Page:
Tuesday, July 15, 2008

Gorgeous Cathedral Gorge

It’s easy to understand why Cathedral Gorge was made into one of Nevada’s first state parks in the 1930s. With its tall, deeply grooved, tan-brown, clay spires rising high above a narrow valley, Cathedral Gorge is something truly unique.

Cathedral Gorge is a place with great texture, beauty and mystery. Deep, shadowy crevices in the craggy cliff walls hint at hidden, dark passageways that lead into the unknown.

As you stand admiring the Gorge’s evocative formations, you can’t help but be reminded of the fact that Nevada contains some pretty amazing terrain and landscapes.

Cathedral Gorge is located in remote Eastern Nevada, a few miles from the small ranching and farming community of Panaca. To understand the forces that created this natural wonder, you’ve got to go back more than a million years, to a time when much of this part of the state was underwater.

Natural streams flowed into a large inland lake that covered the entire valley where the gorge is located today. Those streams also brought silt and clay that, over time, eventually filled the lake.

Flash-forward a few hundred thousand years—the lake has dried up and left behind a thick, clay lake bed. Wind and rain erode the clay, shaping it into the marvelous shapes found in the gorge today.

In the late 19th and early 20th centuries, white settlers established small farms in the region and discovered the unusual formations at Cathedral Gorge, which was originally known as Panaca Gulch.

Later, the gorge’s name was changed to Cathedral Gulch, because of its gothic looking clay spires, and eventually to Cathedral Gorge.

After being designated a state park, the Civilian Conservation Corps, a federal work program that helped employ thousands of Americans during the Great Depression, helped develop the park for use by the public.

Today, a handful of the structures and improvements built by the CCC crews can still be found in the park, including an old stone water tower and the wooden canopy that covers the main picnic area.

The drive into the gorge doesn’t really prepare you for what you find there. After turning off from U.S. 93, you enter a small valley. Along the north side, you first spot the gorge’s dusty, brown clay walls.

A bit farther, the walls grow steeper and more deeply carved. Then, you enter a wide valley surrounded by these immense clay walls and stone alone pillars and columns, each more fantastic than its neighbor.

The formations here almost seem organic in appearance. The elements haven’t so much cut or gouged the clay as they have seemingly molded it into smooth surfaces with rounded edges. It all seems more like it has been flowed into place rather than carved or chiseled.

The gorge contains several interesting self-guided hikes, which are marked. Two trails lead from the park and picnic area at the end of the paved entrance road to places called Moon Cave and Canyon Cave. While both are not really caves but rather, narrow passages that wind through the dramatic clay walls.

A one-mile trail leads into the center of the main section of clay formations. Back in there, far from the parking lot and picnic tables, and deep inside the cool clay, you feel like you’ve been transported to another planet.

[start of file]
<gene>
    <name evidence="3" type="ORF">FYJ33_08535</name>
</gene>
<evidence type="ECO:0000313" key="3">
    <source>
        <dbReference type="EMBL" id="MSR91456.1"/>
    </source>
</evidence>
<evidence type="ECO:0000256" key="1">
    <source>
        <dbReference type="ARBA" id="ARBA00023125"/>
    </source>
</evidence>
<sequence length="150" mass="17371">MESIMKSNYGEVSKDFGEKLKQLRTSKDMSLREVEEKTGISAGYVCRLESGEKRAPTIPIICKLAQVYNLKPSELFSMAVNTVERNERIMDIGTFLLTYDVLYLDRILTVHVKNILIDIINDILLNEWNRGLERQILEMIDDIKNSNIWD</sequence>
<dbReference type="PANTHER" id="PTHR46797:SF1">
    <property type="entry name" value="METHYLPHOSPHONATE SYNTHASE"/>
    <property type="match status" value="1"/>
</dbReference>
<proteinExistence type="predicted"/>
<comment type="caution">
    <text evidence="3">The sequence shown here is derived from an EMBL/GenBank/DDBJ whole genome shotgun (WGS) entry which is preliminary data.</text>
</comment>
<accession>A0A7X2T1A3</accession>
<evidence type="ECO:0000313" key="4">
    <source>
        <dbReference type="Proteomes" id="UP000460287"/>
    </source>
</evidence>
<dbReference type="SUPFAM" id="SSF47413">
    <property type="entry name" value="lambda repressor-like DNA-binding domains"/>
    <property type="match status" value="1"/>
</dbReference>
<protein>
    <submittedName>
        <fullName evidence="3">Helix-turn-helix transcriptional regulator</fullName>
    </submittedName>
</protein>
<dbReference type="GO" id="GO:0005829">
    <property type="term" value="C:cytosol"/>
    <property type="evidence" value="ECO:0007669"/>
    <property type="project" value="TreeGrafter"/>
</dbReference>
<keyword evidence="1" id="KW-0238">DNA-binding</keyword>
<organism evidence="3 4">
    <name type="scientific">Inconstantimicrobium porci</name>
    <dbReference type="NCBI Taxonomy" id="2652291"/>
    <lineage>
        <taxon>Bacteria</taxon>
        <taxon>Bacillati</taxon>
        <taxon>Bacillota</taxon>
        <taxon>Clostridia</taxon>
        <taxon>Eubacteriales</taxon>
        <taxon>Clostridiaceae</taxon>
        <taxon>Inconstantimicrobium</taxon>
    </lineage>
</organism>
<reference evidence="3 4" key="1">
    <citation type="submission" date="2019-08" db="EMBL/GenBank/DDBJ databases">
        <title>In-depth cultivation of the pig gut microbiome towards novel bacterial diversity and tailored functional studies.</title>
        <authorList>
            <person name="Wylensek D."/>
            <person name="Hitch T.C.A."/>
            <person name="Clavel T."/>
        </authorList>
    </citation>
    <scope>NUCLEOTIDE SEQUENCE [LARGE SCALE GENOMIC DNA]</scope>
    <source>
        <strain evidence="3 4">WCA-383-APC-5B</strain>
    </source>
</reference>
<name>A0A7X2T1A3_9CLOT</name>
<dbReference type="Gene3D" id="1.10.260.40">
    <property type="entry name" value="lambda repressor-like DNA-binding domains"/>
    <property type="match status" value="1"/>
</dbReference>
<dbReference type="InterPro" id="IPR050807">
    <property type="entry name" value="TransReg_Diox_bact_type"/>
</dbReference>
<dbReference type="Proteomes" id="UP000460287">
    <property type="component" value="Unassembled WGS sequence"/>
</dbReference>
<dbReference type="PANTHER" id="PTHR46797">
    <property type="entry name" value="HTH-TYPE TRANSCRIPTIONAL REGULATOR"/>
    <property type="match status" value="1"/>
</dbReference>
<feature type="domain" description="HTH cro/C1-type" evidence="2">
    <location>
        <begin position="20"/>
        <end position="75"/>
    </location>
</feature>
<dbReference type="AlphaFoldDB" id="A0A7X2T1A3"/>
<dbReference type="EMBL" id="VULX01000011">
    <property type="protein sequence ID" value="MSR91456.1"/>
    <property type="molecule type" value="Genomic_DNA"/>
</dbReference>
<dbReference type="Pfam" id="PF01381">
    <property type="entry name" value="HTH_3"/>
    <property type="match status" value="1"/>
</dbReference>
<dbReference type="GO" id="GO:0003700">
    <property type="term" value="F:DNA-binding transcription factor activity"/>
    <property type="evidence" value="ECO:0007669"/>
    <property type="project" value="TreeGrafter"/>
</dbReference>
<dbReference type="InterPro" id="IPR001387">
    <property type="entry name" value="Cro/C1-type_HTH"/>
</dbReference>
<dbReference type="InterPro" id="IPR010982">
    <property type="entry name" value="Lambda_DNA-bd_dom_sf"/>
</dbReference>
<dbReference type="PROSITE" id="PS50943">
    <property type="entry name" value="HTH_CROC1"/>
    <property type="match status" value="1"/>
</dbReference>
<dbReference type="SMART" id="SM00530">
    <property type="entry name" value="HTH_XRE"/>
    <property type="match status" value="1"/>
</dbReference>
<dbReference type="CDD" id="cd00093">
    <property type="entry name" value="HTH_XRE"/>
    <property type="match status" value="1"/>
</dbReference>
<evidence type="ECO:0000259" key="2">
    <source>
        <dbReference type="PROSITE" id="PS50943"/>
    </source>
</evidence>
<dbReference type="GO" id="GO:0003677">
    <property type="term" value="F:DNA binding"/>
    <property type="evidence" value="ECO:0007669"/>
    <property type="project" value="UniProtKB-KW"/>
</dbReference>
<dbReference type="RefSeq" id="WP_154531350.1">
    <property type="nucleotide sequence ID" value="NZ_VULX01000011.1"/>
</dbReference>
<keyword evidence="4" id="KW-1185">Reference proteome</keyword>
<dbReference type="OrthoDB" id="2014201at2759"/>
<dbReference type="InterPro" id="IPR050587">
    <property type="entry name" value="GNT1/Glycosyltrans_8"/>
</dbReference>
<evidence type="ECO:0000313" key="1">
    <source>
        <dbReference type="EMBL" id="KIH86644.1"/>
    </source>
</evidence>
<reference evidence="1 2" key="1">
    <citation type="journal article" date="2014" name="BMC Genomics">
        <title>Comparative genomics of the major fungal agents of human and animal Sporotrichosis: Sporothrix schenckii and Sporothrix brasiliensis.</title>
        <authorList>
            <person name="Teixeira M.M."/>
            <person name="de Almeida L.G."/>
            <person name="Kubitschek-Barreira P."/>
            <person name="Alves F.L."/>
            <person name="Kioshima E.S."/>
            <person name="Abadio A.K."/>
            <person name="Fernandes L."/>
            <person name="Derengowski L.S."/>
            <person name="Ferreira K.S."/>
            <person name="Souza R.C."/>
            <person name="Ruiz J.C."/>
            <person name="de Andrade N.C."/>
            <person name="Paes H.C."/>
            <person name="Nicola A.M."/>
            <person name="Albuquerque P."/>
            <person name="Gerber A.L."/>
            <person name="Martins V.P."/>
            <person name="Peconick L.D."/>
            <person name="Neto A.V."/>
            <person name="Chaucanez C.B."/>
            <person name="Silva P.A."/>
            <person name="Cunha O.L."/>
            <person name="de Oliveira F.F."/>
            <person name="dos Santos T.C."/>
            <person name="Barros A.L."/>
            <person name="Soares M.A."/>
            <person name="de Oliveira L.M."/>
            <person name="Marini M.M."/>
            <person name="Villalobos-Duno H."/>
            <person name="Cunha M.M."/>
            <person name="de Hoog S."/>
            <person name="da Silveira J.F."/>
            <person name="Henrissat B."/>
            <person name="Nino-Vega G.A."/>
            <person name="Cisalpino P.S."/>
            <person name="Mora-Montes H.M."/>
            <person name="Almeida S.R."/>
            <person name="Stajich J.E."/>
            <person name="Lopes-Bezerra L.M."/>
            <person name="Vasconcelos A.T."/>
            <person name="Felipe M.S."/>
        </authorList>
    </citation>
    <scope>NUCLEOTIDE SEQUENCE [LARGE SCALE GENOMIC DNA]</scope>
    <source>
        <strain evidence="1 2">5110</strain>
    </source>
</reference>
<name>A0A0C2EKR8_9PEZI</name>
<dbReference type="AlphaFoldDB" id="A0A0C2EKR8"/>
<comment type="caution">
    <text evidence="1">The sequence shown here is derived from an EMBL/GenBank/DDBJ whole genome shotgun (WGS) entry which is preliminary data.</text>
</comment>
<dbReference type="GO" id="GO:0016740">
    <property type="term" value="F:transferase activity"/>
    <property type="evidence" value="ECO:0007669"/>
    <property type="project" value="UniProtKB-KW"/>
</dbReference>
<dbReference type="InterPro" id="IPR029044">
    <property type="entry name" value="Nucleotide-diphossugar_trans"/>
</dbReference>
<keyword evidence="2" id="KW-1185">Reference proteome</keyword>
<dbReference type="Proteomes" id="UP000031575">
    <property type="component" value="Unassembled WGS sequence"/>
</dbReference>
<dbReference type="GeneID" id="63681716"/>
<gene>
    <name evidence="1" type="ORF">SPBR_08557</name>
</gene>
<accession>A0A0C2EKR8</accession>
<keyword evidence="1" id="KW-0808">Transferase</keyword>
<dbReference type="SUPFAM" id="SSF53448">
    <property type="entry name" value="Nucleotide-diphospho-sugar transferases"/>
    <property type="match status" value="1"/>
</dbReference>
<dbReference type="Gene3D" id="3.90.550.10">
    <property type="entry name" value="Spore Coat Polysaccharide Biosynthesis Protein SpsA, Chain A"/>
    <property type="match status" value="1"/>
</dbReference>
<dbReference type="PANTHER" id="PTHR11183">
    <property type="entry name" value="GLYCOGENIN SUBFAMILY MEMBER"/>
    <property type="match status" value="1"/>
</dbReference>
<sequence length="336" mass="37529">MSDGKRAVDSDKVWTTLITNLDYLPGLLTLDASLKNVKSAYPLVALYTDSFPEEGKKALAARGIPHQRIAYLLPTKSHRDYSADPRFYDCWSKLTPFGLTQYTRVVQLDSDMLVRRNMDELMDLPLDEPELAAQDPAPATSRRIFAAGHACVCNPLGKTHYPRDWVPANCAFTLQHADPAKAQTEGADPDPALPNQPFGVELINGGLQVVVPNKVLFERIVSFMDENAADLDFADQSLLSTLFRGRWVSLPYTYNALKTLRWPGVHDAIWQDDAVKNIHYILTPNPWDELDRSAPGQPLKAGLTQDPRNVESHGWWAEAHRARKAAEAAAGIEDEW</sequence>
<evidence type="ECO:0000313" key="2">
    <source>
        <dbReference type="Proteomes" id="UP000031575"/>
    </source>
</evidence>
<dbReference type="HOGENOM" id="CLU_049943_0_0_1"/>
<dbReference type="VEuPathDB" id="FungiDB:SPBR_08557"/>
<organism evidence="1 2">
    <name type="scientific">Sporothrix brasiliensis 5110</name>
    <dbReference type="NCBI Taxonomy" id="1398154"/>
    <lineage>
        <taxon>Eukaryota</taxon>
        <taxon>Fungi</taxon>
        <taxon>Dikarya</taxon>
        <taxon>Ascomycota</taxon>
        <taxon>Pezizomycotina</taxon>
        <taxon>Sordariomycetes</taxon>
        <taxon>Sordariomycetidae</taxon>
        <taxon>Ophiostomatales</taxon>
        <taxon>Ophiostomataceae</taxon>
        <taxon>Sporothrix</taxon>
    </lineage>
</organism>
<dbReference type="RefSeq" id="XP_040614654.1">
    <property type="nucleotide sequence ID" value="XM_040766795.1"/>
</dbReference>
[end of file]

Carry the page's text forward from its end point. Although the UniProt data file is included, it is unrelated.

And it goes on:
At the end of the trail, you can climb a set of wooden steps that lead to the northern entrance to the park and a covered observation area known as the Miller’s Point Overlook.

From the overlook, you can see almost the entire valley and admire the acres of marvelous clay sculptures.

An attractive visitor center at Cathedral Gorge provides information about all of the state parks in Eastern Nevada. The center is a pleasing marriage of modern design and natural materials such as wood, brick and stone that allows the building to blend into its surroundings.

The visitor center also has a small theater that regularly shows videos describing Cathedral Gorge and the five other state parks in the region.

Inside the center, you’ll also find an information desk manned by park staff and displays containing historic artifacts found at Cathedral Gorge, including a large bison skull.

There’s an interesting story behind the skull. In 1975, a family visiting the park spotted bones in a clay wash. Not realizing it was illegal to remove historic artifacts, they picked up the bones and took them home.

The bones’ existence remained unknown until 1993, when a family member contacted the Nevada State Museum to return them. The bones, believed to have been from a two-year-old female bison, have been dated to about 1,200 A.D., and are among the oldest found in the state.

Another unusual item in the visitor center is a weathered paper program for a religious passion play. Like the bison bones, the booklet was discovered buried in the gorge’s mud and date to the early 20th century, when Cathedral Gorge served as the backdrop for annual, locally produced religious plays.

It turns out that the actors would transform the main part of the gorge into a stage, using the clay spires and formations as their sets.

Cathedral Gorge State Park is open throughout the year. The park has 16 developed campsites with shaded picnic tables, RV dump station, toilets, and showers that are open during the summer and fall.

Best time of year to visit is in the spring, particularly following a wet March or April, when wildflowers will bloom throughout the gorge.

For more information about Cathedral Gorge State Park, call 775-687-4370.

1 comment:

Zack said...

Another great post. I had never heard of this place thanks!